After four decades of widespread human rights abuses and authoritarian rule under Colonel al-Gaddafi, the new Libyan authorities face the daunting task of establishing a proper foundation for the rule of law and respect for human rights. Under the previous regime, most opponents were silenced, in prison or in exile. Draconian legislation outlawed dissent and the establishment of independent organizations. Hundreds of political prisoners were detained arbitrarily. Special courts sentenced opponents after grossly unfair trials. Impunity for torture, extrajudicial executions and enforced disappearances was deeply entrenched. During the eight-month conflict in 2011, al-Gaddafi forces executed many prisoners in their custody and committed war crimes and other human rights abuses. Thousands of people lost their lives fighting to overthrow the government, some slaughtered in groups after they had been rounded up by soldiers. Many of those in today’s militias suffered under the old regime and saw their friends and relatives die in the conflict; some of them want revenge or to exact vigilante-style justice.

Confronting the militias, holding them to account for their actions and enforcing the rule of law are undoubtedly hugely difficult challenges for the NTC, which itself is an interim body without the authority of a democratic mandate. Elections, if they happen on schedule, are due to take place in June 2012. The authorities are also confronted by continuing fighting between rival militias in what appear to be battles to carve out fiefdoms and areas of control.

An ultimatum of 20 December 2011 set by the government for militias to leave Tripoli has been ignored and programmes for integrating members of militia into regular forces are making slow progress. The authorities must ensure that those who have committed or acquiesced in human rights abuses are excluded and not placed in positions where they could repeat their abuses. Those who are suspected of having committed war crimes and serious abuses must be excluded pending investigation and prosecution.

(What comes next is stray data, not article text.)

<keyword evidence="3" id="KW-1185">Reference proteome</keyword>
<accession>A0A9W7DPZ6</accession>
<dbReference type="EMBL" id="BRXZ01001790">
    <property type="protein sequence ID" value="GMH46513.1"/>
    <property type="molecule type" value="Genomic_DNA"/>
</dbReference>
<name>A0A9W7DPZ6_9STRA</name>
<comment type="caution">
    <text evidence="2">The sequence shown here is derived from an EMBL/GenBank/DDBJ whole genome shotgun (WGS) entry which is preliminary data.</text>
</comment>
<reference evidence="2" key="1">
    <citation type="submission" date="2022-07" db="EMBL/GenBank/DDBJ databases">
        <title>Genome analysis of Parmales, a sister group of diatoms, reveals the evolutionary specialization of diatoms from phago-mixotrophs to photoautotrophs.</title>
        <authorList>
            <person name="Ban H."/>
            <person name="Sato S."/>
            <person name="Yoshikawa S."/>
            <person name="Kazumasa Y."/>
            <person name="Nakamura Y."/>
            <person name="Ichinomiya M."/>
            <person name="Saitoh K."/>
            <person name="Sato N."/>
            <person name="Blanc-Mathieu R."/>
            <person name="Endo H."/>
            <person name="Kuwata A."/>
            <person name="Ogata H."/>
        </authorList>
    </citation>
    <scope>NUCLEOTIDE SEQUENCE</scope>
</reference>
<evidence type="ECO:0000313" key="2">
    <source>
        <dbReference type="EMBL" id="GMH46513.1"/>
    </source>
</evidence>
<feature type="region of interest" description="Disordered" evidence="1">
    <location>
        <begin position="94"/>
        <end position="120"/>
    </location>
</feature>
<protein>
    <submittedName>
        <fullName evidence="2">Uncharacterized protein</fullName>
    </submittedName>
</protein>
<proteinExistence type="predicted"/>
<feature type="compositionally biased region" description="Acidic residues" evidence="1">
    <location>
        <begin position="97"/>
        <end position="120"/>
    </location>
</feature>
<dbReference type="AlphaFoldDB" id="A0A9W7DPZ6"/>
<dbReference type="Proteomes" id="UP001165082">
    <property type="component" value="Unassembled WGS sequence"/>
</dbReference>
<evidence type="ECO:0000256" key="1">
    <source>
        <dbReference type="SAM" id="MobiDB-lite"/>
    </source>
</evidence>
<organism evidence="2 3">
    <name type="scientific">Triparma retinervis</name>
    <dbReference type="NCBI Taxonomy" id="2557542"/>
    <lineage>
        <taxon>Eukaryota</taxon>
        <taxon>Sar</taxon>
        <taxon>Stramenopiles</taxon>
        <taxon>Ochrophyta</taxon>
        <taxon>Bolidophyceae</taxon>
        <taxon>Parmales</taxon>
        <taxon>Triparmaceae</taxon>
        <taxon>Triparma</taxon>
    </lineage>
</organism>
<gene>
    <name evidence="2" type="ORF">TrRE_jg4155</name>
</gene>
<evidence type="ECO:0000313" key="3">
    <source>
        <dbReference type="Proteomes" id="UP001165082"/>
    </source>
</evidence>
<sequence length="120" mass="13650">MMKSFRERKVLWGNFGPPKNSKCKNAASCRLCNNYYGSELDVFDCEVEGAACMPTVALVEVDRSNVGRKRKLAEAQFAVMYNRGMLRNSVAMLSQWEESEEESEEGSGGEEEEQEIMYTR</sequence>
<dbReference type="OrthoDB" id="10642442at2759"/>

Another challenge is to tackle the widespread discrimination and xenophobia against sub-Saharan Africans and dark-skinned Libyans from Tawargha and other parts of Libya where support for al-Gaddafi forces during the conflict was reportedly high. The 30,000 residents of the town of Tawargha, who were forcibly displaced during the conflict, are still barred from returning to their town, where their homes have been looted and burned down. They remain in poorly resourced camps in Benghazi, Tripoli and elsewhere in Libya and face an uncertain future. So far the NTC has been unwilling to take on the militias and local authorities in Misratah who are determined not to allow the residents of Tawargha to return home. Similarly, thousands of people have been evicted or fled their homes in the Nafusa Mountains, mainly people from the Mshashiya and Qawalish tribes, as well as in Sirte and Bani Walid, and remain targeted by militias because of their alleged support for al-Gaddafi forces during the conflict.

It is crucial that the new authorities take concrete steps to show all Libyans that the four decades of repression and widespread human rights abuses are over, and that everyone will be equally protected by the law. They must make it clear that torture, revenge attacks by militia or any other forms of human rights abuse will not be tolerated and that perpetrators will be held accountable – regardless of their political affiliation or other role or connections. Among other things, Amnesty International urges the authorities to:

  • Enhance efforts to rein in militias and establish security forces that are trained to respect human rights.
  • Order the closure of all unofficial places of detention, including those in the headquarters of militias; establish mechanisms to bring all places of detention under the control of the authorities; and ensure effective oversight over detention procedures and practices.
  • Notify detainees’ families of where they are detained and ensure that all detainees are allowed access to lawyers.
  • Ensure that prompt investigations are carried out into all known or reported cases of torture and other ill-treatment; and where there is sufficient admissible evidence; bring suspects to justice in fair trials and without the possibility of the death penalty.
  • Ensure that people who have been forcibly displaced are allowed to promptly return to their homes and that their safety is guaranteed and that they receive redress, including compensation and assistance to rebuild their homes and their lives.

Read the entire report . . .